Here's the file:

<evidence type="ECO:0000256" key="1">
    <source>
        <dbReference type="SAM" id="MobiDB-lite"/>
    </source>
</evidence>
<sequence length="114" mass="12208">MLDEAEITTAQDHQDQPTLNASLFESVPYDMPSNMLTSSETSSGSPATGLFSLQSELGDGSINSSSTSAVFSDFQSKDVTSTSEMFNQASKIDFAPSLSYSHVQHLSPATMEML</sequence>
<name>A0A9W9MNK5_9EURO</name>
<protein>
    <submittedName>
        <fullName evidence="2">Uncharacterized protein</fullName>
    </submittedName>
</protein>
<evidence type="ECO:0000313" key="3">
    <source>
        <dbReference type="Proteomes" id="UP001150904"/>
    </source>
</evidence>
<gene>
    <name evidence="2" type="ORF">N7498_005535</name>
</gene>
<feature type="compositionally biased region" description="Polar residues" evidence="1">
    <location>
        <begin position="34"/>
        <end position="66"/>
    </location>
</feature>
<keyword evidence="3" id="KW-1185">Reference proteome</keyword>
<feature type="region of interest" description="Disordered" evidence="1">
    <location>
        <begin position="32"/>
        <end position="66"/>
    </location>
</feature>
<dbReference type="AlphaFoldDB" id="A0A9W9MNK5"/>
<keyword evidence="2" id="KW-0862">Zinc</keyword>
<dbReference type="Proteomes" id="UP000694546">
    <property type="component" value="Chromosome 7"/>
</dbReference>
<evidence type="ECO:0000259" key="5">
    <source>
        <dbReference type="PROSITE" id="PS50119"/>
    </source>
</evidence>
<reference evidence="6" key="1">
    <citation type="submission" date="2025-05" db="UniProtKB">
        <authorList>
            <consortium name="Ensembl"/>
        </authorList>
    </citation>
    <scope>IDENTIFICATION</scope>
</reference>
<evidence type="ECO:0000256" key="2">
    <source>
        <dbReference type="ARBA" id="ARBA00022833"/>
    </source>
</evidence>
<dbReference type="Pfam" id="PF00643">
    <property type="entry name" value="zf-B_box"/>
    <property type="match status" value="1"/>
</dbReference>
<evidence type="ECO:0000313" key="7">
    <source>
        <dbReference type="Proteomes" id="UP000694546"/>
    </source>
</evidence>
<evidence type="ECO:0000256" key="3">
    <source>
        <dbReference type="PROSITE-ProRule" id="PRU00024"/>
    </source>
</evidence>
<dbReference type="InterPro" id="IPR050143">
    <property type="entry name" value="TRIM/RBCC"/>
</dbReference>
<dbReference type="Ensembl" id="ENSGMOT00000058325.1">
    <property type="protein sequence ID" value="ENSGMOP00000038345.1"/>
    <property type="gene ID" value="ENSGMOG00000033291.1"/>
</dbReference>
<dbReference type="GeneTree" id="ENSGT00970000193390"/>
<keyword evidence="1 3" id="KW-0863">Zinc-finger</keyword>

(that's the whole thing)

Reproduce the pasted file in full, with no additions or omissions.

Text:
<evidence type="ECO:0000256" key="1">
    <source>
        <dbReference type="SAM" id="MobiDB-lite"/>
    </source>
</evidence>
<sequence length="114" mass="12208">MLDEAEITTAQDHQDQPTLNASLFESVPYDMPSNMLTSSETSSGSPATGLFSLQSELGDGSINSSSTSAVFSDFQSKDVTSTSEMFNQASKIDFAPSLSYSHVQHLSPATMEML</sequence>
<name>A0A9W9MNK5_9EURO</name>
<protein>
    <submittedName>
        <fullName evidence="2">Uncharacterized protein</fullName>
    </submittedName>
</protein>
<evidence type="ECO:0000313" key="3">
    <source>
        <dbReference type="Proteomes" id="UP001150904"/>
    </source>
</evidence>
<gene>
    <name evidence="2" type="ORF">N7498_005535</name>
</gene>
<feature type="compositionally biased region" description="Polar residues" evidence="1">
    <location>
        <begin position="34"/>
        <end position="66"/>
    </location>
</feature>
<keyword evidence="3" id="KW-1185">Reference proteome</keyword>
<feature type="region of interest" description="Disordered" evidence="1">
    <location>
        <begin position="32"/>
        <end position="66"/>
    </location>
</feature>
<dbReference type="AlphaFoldDB" id="A0A9W9MNK5"/>
<keyword evidence="2" id="KW-0862">Zinc</keyword>
<dbReference type="Proteomes" id="UP000694546">
    <property type="component" value="Chromosome 7"/>
</dbReference>
<evidence type="ECO:0000259" key="5">
    <source>
        <dbReference type="PROSITE" id="PS50119"/>
    </source>
</evidence>
<reference evidence="6" key="1">
    <citation type="submission" date="2025-05" db="UniProtKB">
        <authorList>
            <consortium name="Ensembl"/>
        </authorList>
    </citation>
    <scope>IDENTIFICATION</scope>
</reference>
<evidence type="ECO:0000256" key="2">
    <source>
        <dbReference type="ARBA" id="ARBA00022833"/>
    </source>
</evidence>
<dbReference type="Pfam" id="PF00643">
    <property type="entry name" value="zf-B_box"/>
    <property type="match status" value="1"/>
</dbReference>
<evidence type="ECO:0000313" key="7">
    <source>
        <dbReference type="Proteomes" id="UP000694546"/>
    </source>
</evidence>
<evidence type="ECO:0000256" key="3">
    <source>
        <dbReference type="PROSITE-ProRule" id="PRU00024"/>
    </source>
</evidence>
<dbReference type="InterPro" id="IPR050143">
    <property type="entry name" value="TRIM/RBCC"/>
</dbReference>
<dbReference type="Ensembl" id="ENSGMOT00000058325.1">
    <property type="protein sequence ID" value="ENSGMOP00000038345.1"/>
    <property type="gene ID" value="ENSGMOG00000033291.1"/>
</dbReference>
<dbReference type="GeneTree" id="ENSGT00970000193390"/>
<keyword evidence="1 3" id="KW-0863">Zinc-finger</keyword>